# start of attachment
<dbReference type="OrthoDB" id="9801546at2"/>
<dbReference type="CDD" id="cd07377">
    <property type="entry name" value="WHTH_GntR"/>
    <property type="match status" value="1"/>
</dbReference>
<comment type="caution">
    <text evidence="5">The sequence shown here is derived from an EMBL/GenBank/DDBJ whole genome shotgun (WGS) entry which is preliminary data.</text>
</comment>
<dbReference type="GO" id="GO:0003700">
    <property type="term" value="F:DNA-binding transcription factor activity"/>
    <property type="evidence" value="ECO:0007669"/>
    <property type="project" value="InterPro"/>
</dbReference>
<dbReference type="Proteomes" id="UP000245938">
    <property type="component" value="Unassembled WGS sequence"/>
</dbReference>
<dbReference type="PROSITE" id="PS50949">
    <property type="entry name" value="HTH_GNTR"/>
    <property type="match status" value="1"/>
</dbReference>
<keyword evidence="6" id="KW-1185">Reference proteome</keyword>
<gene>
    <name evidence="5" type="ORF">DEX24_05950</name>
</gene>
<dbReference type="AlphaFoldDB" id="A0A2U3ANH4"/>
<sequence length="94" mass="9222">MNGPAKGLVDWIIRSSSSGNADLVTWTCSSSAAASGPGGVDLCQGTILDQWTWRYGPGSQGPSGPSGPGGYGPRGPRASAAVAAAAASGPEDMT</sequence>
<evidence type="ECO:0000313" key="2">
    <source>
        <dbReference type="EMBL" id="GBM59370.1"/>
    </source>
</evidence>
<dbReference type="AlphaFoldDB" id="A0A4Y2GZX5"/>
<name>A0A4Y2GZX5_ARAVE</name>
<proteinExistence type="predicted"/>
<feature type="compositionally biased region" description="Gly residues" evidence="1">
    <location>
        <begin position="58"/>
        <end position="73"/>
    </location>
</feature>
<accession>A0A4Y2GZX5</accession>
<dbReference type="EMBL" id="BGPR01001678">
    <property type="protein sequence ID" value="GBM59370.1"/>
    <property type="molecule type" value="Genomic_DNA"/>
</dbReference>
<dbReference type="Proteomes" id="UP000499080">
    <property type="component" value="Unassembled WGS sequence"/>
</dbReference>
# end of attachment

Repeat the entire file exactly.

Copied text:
<dbReference type="OrthoDB" id="9801546at2"/>
<dbReference type="CDD" id="cd07377">
    <property type="entry name" value="WHTH_GntR"/>
    <property type="match status" value="1"/>
</dbReference>
<comment type="caution">
    <text evidence="5">The sequence shown here is derived from an EMBL/GenBank/DDBJ whole genome shotgun (WGS) entry which is preliminary data.</text>
</comment>
<dbReference type="GO" id="GO:0003700">
    <property type="term" value="F:DNA-binding transcription factor activity"/>
    <property type="evidence" value="ECO:0007669"/>
    <property type="project" value="InterPro"/>
</dbReference>
<dbReference type="Proteomes" id="UP000245938">
    <property type="component" value="Unassembled WGS sequence"/>
</dbReference>
<dbReference type="PROSITE" id="PS50949">
    <property type="entry name" value="HTH_GNTR"/>
    <property type="match status" value="1"/>
</dbReference>
<keyword evidence="6" id="KW-1185">Reference proteome</keyword>
<gene>
    <name evidence="5" type="ORF">DEX24_05950</name>
</gene>
<dbReference type="AlphaFoldDB" id="A0A2U3ANH4"/>
<sequence length="94" mass="9222">MNGPAKGLVDWIIRSSSSGNADLVTWTCSSSAAASGPGGVDLCQGTILDQWTWRYGPGSQGPSGPSGPGGYGPRGPRASAAVAAAAASGPEDMT</sequence>
<evidence type="ECO:0000313" key="2">
    <source>
        <dbReference type="EMBL" id="GBM59370.1"/>
    </source>
</evidence>
<dbReference type="AlphaFoldDB" id="A0A4Y2GZX5"/>
<name>A0A4Y2GZX5_ARAVE</name>
<proteinExistence type="predicted"/>
<feature type="compositionally biased region" description="Gly residues" evidence="1">
    <location>
        <begin position="58"/>
        <end position="73"/>
    </location>
</feature>
<accession>A0A4Y2GZX5</accession>
<dbReference type="EMBL" id="BGPR01001678">
    <property type="protein sequence ID" value="GBM59370.1"/>
    <property type="molecule type" value="Genomic_DNA"/>
</dbReference>
<dbReference type="Proteomes" id="UP000499080">
    <property type="component" value="Unassembled WGS sequence"/>
</dbReference>